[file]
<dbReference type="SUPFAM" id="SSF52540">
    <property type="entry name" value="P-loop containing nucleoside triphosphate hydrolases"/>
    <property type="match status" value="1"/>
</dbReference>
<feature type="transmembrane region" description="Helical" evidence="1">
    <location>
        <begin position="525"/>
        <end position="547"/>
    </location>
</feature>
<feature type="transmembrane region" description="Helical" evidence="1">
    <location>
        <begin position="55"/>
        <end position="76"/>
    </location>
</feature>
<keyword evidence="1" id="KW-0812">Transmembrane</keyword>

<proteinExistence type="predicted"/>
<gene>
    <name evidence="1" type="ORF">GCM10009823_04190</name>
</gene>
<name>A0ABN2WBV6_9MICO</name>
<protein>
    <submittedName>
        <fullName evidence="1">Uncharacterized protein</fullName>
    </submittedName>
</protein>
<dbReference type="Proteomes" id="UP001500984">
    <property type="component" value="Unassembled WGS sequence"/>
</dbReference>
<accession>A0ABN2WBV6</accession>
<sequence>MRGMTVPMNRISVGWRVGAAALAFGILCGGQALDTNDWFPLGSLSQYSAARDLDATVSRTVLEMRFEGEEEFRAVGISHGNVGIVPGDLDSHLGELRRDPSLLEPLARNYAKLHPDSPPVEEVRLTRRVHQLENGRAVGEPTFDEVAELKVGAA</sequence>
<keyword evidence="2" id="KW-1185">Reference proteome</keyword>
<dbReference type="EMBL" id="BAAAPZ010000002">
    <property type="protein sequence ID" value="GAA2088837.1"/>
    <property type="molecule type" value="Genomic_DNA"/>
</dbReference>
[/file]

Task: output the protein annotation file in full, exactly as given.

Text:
<dbReference type="SUPFAM" id="SSF52540">
    <property type="entry name" value="P-loop containing nucleoside triphosphate hydrolases"/>
    <property type="match status" value="1"/>
</dbReference>
<feature type="transmembrane region" description="Helical" evidence="1">
    <location>
        <begin position="525"/>
        <end position="547"/>
    </location>
</feature>
<feature type="transmembrane region" description="Helical" evidence="1">
    <location>
        <begin position="55"/>
        <end position="76"/>
    </location>
</feature>
<keyword evidence="1" id="KW-0812">Transmembrane</keyword>

<proteinExistence type="predicted"/>
<gene>
    <name evidence="1" type="ORF">GCM10009823_04190</name>
</gene>
<name>A0ABN2WBV6_9MICO</name>
<protein>
    <submittedName>
        <fullName evidence="1">Uncharacterized protein</fullName>
    </submittedName>
</protein>
<dbReference type="Proteomes" id="UP001500984">
    <property type="component" value="Unassembled WGS sequence"/>
</dbReference>
<accession>A0ABN2WBV6</accession>
<sequence>MRGMTVPMNRISVGWRVGAAALAFGILCGGQALDTNDWFPLGSLSQYSAARDLDATVSRTVLEMRFEGEEEFRAVGISHGNVGIVPGDLDSHLGELRRDPSLLEPLARNYAKLHPDSPPVEEVRLTRRVHQLENGRAVGEPTFDEVAELKVGAA</sequence>
<keyword evidence="2" id="KW-1185">Reference proteome</keyword>
<dbReference type="EMBL" id="BAAAPZ010000002">
    <property type="protein sequence ID" value="GAA2088837.1"/>
    <property type="molecule type" value="Genomic_DNA"/>
</dbReference>